Why listen to me?

    I grew up in Minnesota driving various types of cars in the winter. This ranged from rear wheel drive (RWD) to front wheel drive (FWD), to 4-wheel drive (4WD) to All wheel drive (AWD). Each of them have their own unique qualities and each are better suited for different environments. I still like 4WD the best, but AWD with locking differentials would be great.

    Anyone know if we can get lockers in the Tesla or are they limited-slip already?
     
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  2. aesculus

    aesculus Still Trying to Figure this All Out

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  3. steveho

    steveho Member

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    I would concur with several things:
    Ice buildup on the back window with rear defroster on. It's like the defroster didn't do anything.
    Warm air from the heating system. It's warm, but not hot.
    Streaking from the wipers due to snow / ice buildup. Yep.

    It's like it was designed for California. But the traction was great in both cars.
     
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  4. Hrhkee

    Hrhkee Doing research. Brb

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  5. IAMGQ

    IAMGQ Member

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    Pause @ thread title
     
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  6. Jeff4155

    Jeff4155 Member

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    Personally I think the right tire would make a massive difference, we in SA hardly see any snow, but we do a lot of off roading and i can tell you that I have driven in a purple 1970's mini over sand dunes were other 4x4's got stuck just because we were light as a feather, was good fun. you do live in a area were snow fall is a regular occurrence and four wheel drive can make a difference.
     
  7. Maximilien

    Maximilien Member

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    I went with "D" because I know I will drive across the country!
     
  8. ddimit

    ddimit Member

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    Picked the D due to better mileage with the dual motors. having driven a p85 loaner the last week it's real easy to break traction when you stomp on the pedal. My D just goes when you stomp on it. Having grown up in Mn but now live in CA I would definitely have a D car there.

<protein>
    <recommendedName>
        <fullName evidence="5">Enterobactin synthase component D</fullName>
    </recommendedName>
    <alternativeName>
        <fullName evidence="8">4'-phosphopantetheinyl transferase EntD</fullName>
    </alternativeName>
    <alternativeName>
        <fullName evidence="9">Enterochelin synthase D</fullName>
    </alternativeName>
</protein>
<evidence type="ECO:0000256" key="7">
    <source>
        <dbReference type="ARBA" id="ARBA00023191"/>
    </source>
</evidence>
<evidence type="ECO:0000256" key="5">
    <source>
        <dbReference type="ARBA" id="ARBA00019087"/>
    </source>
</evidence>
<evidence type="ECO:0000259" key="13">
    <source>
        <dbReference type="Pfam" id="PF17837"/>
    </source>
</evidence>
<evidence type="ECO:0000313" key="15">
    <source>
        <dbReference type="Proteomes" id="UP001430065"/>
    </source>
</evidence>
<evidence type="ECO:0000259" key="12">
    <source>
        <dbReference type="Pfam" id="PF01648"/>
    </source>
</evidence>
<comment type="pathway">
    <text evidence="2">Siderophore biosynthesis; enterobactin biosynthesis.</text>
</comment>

9. ev-now

    ev-now Member

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    #9 ev-now, Dec 13, 2016
    Last edited: Dec 13, 2016
    S60, RWD, Pirelli Sottozero's - handled well in a good dumping of snow the other week here in CO. That said the bigger issue for me was the snow build up in the arches - which I assume would be the same with the D - suggests the snow I was dealing with was deeper and wetter.

    If you can afford a D, go with the D. Honestly I'd do winter/summer tires regardless - it's more about the temps when it comes to the two formulas and 'all seasons' are a necessary compromise - albeit they might be a decent compromise they cannot out-perform the right specialist tires. Nokians will grip better than almost anything out there - which is why the Pirellis will be replaced by them once they wear enough.

    Tires and brakes, two things not to save on - and two of the major consumables for a MS too.
    And the 12V battery I guess which will also suffer more the more extreme the weather is.
     
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  10. EVie'sDad

    EVie'sDad Member

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    D definitely, more control with AWD, more acceleration, more range, more regen.
     
  11. Dax279

    Dax279 Member

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    While everyone has their own opinion on the matter, i would recommend getting winter tires for your car. I am sure all seasons are great most of the time, but for me it is just that one time that you wished you needed them when they will come in handy or even safe you from a severe accident or perhaps less seriously just getting stuck. While winters help get you going easier, itnisnthe stopping and cornering when you really need them and this is likely not the time when you need the all wheel drive (well maybe an all wheel drive might help in cornering in certain situations as powers could be sent to on of four wheels rather than one of two).